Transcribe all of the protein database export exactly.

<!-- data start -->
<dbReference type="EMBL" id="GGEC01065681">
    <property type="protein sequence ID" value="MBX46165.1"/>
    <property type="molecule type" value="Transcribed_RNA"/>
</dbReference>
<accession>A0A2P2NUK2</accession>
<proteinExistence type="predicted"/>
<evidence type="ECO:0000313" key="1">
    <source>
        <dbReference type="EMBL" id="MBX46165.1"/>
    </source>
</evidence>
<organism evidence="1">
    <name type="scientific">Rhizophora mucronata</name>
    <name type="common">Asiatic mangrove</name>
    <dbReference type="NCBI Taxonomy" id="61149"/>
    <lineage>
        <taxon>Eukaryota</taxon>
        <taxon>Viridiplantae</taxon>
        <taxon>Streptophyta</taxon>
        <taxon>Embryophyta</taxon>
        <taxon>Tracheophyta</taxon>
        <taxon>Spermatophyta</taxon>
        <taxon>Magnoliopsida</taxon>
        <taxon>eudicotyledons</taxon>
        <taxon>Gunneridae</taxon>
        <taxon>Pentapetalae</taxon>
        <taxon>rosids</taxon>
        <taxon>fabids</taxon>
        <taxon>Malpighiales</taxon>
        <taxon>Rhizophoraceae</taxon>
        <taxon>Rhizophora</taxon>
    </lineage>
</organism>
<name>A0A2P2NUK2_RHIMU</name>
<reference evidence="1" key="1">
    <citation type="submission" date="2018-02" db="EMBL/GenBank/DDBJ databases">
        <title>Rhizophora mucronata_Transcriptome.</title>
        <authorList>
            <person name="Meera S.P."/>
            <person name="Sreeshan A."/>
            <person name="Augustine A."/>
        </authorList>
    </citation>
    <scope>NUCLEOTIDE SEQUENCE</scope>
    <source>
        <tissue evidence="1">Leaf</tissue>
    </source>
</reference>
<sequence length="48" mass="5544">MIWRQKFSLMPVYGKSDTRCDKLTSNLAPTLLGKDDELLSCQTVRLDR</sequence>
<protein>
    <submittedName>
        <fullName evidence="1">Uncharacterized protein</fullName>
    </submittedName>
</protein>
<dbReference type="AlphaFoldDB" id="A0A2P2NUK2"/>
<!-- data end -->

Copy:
<dbReference type="EMBL" id="GGEC01065681">
    <property type="protein sequence ID" value="MBX46165.1"/>
    <property type="molecule type" value="Transcribed_RNA"/>
</dbReference>
<accession>A0A2P2NUK2</accession>
<proteinExistence type="predicted"/>
<evidence type="ECO:0000313" key="1">
    <source>
        <dbReference type="EMBL" id="MBX46165.1"/>
    </source>
</evidence>
<organism evidence="1">
    <name type="scientific">Rhizophora mucronata</name>
    <name type="common">Asiatic mangrove</name>
    <dbReference type="NCBI Taxonomy" id="61149"/>
    <lineage>
        <taxon>Eukaryota</taxon>
        <taxon>Viridiplantae</taxon>
        <taxon>Streptophyta</taxon>
        <taxon>Embryophyta</taxon>
        <taxon>Tracheophyta</taxon>
        <taxon>Spermatophyta</taxon>
        <taxon>Magnoliopsida</taxon>
        <taxon>eudicotyledons</taxon>
        <taxon>Gunneridae</taxon>
        <taxon>Pentapetalae</taxon>
        <taxon>rosids</taxon>
        <taxon>fabids</taxon>
        <taxon>Malpighiales</taxon>
        <taxon>Rhizophoraceae</taxon>
        <taxon>Rhizophora</taxon>
    </lineage>
</organism>
<name>A0A2P2NUK2_RHIMU</name>
<reference evidence="1" key="1">
    <citation type="submission" date="2018-02" db="EMBL/GenBank/DDBJ databases">
        <title>Rhizophora mucronata_Transcriptome.</title>
        <authorList>
            <person name="Meera S.P."/>
            <person name="Sreeshan A."/>
            <person name="Augustine A."/>
        </authorList>
    </citation>
    <scope>NUCLEOTIDE SEQUENCE</scope>
    <source>
        <tissue evidence="1">Leaf</tissue>
    </source>
</reference>
<sequence length="48" mass="5544">MIWRQKFSLMPVYGKSDTRCDKLTSNLAPTLLGKDDELLSCQTVRLDR</sequence>
<protein>
    <submittedName>
        <fullName evidence="1">Uncharacterized protein</fullName>
    </submittedName>
</protein>
<dbReference type="AlphaFoldDB" id="A0A2P2NUK2"/>